CONCLUSION: The home-based dexterity training program significantly improved manual dexterity and dexterity-related ADL in moderately disabled MS patients. Trial Registration NCT01507636.

11 comments:

  1. it will be helpful to have a link to the actual exercise program

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  2. It would be really useful to know what the dexterity training consisted of! Good that dexterity can be improved without resorting to medicaiotn.

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    1. All depends on what you mean by dexterity. An OT (occupational Therapist) or physio will help, and provide the correct exercises. I'm currently seeing both for dexterity in my hand: -theraputty and a giant clotheshorse for fine motor movement. Wrist exerciser for building strength. It is slow but slight improvements after two weeks of doing exercises everyday. Months and months to go but I feel it is helping.

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    2. Interesting couple of articles in the Observer yesterday on neuro rehab and neural plasticity, which the journos seem to have stumbled across despite it being fairly well established now.
      http://www.theguardian.com/science/2015/feb/08/norman-doidge-brain-healing-neuroplasticity-interview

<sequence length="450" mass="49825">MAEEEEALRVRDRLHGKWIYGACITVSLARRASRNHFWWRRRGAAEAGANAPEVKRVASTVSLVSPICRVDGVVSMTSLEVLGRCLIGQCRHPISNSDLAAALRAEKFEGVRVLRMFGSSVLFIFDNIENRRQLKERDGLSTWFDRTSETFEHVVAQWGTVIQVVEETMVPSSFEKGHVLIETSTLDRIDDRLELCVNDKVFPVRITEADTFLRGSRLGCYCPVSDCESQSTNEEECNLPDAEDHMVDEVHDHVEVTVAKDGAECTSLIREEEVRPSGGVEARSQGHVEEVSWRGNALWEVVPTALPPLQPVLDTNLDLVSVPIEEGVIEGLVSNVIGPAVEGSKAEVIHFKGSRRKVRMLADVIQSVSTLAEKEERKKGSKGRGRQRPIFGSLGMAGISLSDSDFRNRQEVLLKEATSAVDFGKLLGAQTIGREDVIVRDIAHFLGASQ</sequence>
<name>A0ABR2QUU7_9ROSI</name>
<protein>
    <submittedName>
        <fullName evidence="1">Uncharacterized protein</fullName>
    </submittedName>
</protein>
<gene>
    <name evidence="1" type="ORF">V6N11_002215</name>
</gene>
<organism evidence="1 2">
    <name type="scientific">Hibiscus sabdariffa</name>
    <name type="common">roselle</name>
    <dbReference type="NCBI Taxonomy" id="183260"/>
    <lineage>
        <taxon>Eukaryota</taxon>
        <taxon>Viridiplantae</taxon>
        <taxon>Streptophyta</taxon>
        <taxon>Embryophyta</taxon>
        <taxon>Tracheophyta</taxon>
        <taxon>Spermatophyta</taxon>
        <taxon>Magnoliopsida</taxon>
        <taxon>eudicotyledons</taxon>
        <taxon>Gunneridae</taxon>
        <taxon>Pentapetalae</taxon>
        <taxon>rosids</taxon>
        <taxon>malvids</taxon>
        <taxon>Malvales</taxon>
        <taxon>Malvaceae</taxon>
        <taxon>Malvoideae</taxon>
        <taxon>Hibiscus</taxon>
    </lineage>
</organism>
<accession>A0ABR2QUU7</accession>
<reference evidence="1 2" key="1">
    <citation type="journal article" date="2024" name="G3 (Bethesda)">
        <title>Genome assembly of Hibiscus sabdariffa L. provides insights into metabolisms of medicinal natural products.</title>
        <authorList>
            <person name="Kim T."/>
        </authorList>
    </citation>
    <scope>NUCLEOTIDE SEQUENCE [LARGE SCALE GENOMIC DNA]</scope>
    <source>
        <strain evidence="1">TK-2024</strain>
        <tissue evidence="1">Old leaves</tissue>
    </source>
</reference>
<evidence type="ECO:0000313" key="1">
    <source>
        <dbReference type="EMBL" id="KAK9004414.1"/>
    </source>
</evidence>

http://www.theguardian.com/science/2015/feb/08/robert-mccrum-lucky-survivor-stroke-treatment-revolution

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    3. Neuroplasticity is fascinating - what's known about its mechanisms? How do the new neuronal connections form?

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    4. Here's a pretty good summary.
      http://en.wikipedia.org/wiki/Neuroplasticity

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    5. Thank you - fascinating indeed!

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  3. The interesting thing I have found with my (so far) relatively mild loss of hand function is that it affects things that require intentional hand/finger movements/coordination such as for turning pages of books, food preparation, sewing, playing music etc, whereas typing has not suffered so much - maybe because after some 35+ years of using a keyboard it is more of an automatic collection of movements (can still do around 50 wpm, but there are a few more transposed characters than there used to be...)

    What is a worry for the future though is that although I could still be quite independent if my legs get quite a bit worse and I had to rely on crutches or a wheelchair, if my hands give up the ghost then I'm stuffed.